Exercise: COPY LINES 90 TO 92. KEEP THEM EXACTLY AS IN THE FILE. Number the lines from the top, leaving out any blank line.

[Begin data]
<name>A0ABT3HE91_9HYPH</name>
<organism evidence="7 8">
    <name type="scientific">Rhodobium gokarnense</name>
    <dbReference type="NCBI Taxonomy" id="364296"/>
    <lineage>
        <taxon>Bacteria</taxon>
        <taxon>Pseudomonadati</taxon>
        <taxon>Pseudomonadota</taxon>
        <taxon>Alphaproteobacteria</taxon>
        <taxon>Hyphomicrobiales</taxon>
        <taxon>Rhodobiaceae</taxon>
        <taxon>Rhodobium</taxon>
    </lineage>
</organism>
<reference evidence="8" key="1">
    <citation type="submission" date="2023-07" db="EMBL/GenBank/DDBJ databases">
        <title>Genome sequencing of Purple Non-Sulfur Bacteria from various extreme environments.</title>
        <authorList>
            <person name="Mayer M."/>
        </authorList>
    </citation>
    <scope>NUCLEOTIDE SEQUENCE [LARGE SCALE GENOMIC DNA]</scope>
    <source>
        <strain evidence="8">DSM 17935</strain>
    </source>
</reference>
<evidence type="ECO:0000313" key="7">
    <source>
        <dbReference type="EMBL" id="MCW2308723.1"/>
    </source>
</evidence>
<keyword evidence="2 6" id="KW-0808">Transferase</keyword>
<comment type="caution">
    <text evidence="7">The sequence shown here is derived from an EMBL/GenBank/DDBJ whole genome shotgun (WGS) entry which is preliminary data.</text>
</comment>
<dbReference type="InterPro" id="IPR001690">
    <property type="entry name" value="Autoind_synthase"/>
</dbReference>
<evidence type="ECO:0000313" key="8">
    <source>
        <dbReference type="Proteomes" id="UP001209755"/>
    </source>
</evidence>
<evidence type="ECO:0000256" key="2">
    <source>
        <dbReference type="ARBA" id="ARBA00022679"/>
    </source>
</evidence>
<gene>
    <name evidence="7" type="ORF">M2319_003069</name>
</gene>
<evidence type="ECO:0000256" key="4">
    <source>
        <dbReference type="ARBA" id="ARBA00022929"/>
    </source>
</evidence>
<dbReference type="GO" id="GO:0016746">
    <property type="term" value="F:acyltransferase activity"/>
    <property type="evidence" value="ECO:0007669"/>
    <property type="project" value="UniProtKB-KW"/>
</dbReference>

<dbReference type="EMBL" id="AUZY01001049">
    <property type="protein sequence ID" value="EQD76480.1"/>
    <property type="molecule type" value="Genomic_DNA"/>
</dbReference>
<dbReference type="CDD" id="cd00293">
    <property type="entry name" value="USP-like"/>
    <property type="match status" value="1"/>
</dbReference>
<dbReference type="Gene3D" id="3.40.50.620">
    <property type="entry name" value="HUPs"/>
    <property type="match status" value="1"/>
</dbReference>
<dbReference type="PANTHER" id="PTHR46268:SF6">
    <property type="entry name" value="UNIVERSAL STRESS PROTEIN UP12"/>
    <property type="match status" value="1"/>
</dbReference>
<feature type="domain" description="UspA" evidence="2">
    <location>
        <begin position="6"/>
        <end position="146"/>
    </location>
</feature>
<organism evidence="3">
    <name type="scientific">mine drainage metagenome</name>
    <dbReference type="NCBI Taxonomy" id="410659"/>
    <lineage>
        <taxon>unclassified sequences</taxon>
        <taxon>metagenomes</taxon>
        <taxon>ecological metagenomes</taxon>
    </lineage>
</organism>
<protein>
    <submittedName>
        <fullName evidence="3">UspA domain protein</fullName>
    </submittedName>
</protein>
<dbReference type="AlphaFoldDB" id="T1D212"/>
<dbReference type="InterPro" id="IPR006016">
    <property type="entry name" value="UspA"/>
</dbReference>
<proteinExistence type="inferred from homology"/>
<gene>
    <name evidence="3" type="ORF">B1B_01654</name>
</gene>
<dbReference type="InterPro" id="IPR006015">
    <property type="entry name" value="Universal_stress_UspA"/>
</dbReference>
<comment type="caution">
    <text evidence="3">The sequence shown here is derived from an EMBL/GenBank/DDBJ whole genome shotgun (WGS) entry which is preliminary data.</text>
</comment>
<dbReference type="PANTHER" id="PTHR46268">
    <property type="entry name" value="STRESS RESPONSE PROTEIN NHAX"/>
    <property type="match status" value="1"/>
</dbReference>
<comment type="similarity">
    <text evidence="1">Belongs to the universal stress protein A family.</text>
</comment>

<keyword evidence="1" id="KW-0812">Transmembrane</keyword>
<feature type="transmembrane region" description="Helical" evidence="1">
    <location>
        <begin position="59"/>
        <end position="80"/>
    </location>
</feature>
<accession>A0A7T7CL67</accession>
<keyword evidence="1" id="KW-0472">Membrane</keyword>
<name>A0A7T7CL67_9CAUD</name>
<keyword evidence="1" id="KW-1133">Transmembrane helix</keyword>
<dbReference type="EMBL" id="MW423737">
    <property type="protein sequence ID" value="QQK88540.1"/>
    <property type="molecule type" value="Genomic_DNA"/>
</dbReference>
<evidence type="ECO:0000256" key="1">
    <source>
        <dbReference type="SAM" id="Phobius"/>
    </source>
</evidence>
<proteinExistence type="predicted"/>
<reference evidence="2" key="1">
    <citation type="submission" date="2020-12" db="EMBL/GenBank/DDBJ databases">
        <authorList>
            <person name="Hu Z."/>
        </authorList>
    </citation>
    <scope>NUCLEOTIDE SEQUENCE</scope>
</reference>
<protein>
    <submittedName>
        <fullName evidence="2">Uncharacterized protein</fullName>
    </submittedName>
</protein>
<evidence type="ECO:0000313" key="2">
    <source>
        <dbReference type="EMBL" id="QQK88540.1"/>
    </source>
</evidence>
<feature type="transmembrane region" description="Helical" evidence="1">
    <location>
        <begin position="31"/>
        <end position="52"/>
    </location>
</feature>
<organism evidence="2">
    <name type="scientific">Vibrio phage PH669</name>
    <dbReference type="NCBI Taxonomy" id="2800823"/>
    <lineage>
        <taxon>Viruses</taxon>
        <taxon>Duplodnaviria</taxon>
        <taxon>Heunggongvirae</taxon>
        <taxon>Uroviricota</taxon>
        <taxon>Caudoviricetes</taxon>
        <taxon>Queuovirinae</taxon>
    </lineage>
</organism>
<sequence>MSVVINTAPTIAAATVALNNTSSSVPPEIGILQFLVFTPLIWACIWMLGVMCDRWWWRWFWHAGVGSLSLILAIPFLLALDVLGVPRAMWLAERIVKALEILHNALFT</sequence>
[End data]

        <taxon>ecological metagenomes</taxon>
    </lineage>
</organism>